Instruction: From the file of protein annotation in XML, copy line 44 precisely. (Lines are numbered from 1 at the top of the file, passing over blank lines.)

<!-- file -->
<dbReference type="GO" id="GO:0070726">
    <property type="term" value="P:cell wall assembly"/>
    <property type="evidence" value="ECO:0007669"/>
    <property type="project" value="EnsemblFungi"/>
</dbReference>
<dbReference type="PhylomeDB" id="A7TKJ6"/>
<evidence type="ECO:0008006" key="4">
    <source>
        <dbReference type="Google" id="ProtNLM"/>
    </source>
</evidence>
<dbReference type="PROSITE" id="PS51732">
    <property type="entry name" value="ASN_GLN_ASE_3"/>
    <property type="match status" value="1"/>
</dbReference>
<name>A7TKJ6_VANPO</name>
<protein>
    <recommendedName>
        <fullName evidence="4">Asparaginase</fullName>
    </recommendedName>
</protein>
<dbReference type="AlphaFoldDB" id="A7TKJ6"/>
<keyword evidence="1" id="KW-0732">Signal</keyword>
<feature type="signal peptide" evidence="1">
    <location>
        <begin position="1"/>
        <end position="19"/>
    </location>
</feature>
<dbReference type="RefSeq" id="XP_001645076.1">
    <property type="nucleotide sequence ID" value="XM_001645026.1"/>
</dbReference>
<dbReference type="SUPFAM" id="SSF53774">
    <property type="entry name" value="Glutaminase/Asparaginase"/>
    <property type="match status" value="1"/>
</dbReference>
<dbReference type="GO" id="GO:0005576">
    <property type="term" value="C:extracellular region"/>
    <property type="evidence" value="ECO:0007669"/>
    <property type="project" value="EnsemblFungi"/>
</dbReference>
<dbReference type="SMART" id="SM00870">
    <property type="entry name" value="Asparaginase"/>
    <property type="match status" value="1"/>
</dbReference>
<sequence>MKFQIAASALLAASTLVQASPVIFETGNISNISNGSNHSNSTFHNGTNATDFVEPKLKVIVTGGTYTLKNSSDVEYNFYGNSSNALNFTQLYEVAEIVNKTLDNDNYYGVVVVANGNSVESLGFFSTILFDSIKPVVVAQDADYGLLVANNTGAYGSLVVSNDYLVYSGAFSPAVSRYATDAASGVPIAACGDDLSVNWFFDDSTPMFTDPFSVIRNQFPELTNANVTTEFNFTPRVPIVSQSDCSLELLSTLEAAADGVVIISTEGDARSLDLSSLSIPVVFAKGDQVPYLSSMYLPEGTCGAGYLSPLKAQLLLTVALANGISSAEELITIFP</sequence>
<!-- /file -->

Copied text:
    <property type="match status" value="1"/>